Opinion: Bilyamin Bello: The double standards that define us – By OLOLADE AJEKIGBE

A young man is allegedly stabbed to death by his wife on suspicion of infidelity, and there is silence in the land. Unsettling silence, apart from the usual run-of-the-mill reportage by the media and a smattering of social media posts from individuals. There hasn’t been any outcry over the shocking circumstances that led to his death. The human rights activists are silent, “social media warriors” are taciturn, and feminists have lost their voice.

The last high profile domestic violence induced death generated plenty of debate. In that story, the tables were turned; a husband allegedly battered his wife to death in a suburb of Lagos. He had a history of pummelling her, according to family and friends. As expected, there was plenty of hue and cry.

Many lamented and cursed the existence of the alleged killer. For many weeks, the tragedy stayed in our consciousness. We couldn’t have forgotten it so quickly even if we wanted to. Anyone who stood against domestic violence had something to say about the episode, and prominent activists lent their voices to calls for a thorough investigation into the matter. Even, I wrote about it here.

A juxtaposition of the reaction to Bilyamin Bello’s killing with Ronke Shonde’s which occurred under similar circumstances only last year is all one needs to see the stark difference in the way each situation was received. The news of Bilyamin’s stabbing and subsequent death has not seen anything near the level of indignation and condemnation that followed Ronke’s.

I have heard one or two people attribute the young man’s senseless killing to the twisted love of a woman who has anger issues. And while I am not presupposing that everyone holds this viewpoint, there’s something about the lack of reaction to this tragedy that suggests that a significant number of people are inured to what happened because the victim is male.

Most cases of domestic violence take on the narrative of the man doing the battering, or in extreme cases, taking the life of his wife, and so when we are confronted with the unfamiliar account of men being on the receiving end of violence, we are clueless as to how to react to it. Worse still, we chalk the occurrence up to one of the consequences of being a wimpy man.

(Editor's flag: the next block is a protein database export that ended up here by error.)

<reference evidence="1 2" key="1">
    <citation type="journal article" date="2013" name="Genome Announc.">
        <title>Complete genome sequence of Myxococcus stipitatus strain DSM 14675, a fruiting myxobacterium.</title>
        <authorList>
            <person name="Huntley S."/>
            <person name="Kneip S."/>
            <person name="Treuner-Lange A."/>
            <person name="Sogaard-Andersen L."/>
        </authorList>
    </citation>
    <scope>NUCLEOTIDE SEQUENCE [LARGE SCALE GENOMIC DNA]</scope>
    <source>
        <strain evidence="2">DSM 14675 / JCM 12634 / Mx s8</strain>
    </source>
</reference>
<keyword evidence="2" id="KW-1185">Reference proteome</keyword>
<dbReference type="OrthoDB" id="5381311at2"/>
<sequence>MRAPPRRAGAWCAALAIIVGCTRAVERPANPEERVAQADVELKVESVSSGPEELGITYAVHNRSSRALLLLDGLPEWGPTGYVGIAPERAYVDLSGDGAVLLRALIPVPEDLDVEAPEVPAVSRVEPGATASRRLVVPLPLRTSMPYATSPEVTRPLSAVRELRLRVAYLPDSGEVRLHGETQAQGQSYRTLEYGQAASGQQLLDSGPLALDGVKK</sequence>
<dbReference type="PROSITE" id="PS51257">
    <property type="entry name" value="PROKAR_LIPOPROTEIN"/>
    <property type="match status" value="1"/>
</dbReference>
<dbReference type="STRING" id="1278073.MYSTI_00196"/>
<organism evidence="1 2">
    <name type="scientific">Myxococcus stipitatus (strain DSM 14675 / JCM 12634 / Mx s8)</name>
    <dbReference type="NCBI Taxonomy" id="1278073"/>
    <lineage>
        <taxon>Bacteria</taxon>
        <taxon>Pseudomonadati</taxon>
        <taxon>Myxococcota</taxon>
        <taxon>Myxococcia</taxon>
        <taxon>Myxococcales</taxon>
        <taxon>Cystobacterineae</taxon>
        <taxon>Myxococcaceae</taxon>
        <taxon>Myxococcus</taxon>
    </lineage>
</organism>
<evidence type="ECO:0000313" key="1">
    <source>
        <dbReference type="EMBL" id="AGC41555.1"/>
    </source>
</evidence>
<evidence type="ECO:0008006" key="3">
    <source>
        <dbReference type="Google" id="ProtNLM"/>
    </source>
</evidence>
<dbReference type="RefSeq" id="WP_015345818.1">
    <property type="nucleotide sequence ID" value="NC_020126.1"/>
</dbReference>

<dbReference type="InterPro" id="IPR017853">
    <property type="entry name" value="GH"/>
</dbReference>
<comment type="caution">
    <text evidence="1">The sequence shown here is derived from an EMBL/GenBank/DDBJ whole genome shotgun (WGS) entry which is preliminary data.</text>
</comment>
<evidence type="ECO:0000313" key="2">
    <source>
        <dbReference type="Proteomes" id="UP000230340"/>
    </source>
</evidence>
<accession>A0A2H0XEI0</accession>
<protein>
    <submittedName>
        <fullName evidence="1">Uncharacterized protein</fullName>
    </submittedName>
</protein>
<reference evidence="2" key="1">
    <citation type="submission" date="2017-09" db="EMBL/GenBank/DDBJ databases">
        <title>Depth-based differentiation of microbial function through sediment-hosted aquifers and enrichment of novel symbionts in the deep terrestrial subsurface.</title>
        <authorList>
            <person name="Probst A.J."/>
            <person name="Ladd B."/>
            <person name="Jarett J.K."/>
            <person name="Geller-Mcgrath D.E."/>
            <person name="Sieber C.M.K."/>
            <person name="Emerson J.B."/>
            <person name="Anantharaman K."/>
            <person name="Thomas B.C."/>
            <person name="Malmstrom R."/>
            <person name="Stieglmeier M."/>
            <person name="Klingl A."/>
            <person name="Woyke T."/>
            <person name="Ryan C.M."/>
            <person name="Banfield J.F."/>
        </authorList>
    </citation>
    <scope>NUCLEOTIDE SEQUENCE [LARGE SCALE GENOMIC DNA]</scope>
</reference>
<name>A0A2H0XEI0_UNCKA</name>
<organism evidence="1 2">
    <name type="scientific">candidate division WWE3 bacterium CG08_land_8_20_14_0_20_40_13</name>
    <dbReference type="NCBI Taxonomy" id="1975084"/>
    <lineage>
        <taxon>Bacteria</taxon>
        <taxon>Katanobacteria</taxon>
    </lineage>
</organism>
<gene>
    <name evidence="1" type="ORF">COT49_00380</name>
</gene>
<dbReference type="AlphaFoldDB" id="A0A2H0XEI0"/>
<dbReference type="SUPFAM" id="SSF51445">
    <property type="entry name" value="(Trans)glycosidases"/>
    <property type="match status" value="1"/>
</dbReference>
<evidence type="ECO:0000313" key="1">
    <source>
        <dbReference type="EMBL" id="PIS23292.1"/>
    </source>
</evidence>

The psyche of the average Nigerian is skewed to the stereotype of men being so strong and capable of handling anything thrown their way that it’s almost seen as their fault when they become subjects of domestic abuse.

If a man is hit by his wife and he refuses or is incapable of fighting back, he is labelled a weakling. We ask why he would marry a stronger partner in the first place. If a man is brutally murdered by his wife on some allegation of cheating, we express regrets about the situation, and in the next breath proceed to talk about how men have been frustrating women with their penchant for cheating since time immemorial as if death should be the penalty for infidelity.

As a society, we have perfected the art of hypocrisy and double standards. If a man can be subjected to public criticism for inflicting bodily harm on his wife, why are we not making enough noise now that a woman has allegedly murdered her husband in the most brutal way possible? Where is the condemnation? Do we select who we grief for based on gender? Does our silence and seeming acceptance of the development not imply that we place a higher premium on the lives of women?

My conversation with a friend about how I found it difficult to wrap my head around the idea of a person going into a murderous rage because their partner cheated seemed to go over their head, until I asked if they would advise their brother to marry a girl who threatened him, slapped him a couple of times or went on an object smashing spree to express their anger over a suspicious text message. They immediately shook their head to confirm they would not be happy to have that sort of person around their brother and went on to concur with me on my earlier point.

Our proclivity for shifting the goal post when matters concern people of our gender, culture, tribe, political party or even race is a reflection of our values as a people. Things are not right until our “person” is involved. The same pattern can be observed in different aspects of our lives. The government of the day will never do anything to earn the acknowledgement or applause of loyalists of the previous one. And on the flip side, some of the action and inaction we criticised in the last administration have become a staple in the present. But this time round, we make excuses for them.

When we call out greedy politicians and public officials on social media, we only do so in a bid not to stand out as the black sheep in the good crowd. We condemn looters of the treasury, but when our fathers and uncles join the political class and can suddenly afford those things they could only dream about the day before, we fight tooth and nail to defend their “integrity”.

Our society will continue to swim in waters of delusion and retrogression if we keep grappling with elementary values such as fairness, justice, equality and respect for human rights.

When we rant, rave, hold up placards in protest and demand justice from the system when a woman loses her life as a result of domestic violence, we shouldn’t lose our vocal chords when the same thing happens to a man.

Violence is violence irrespective of the gender on the receiving end.


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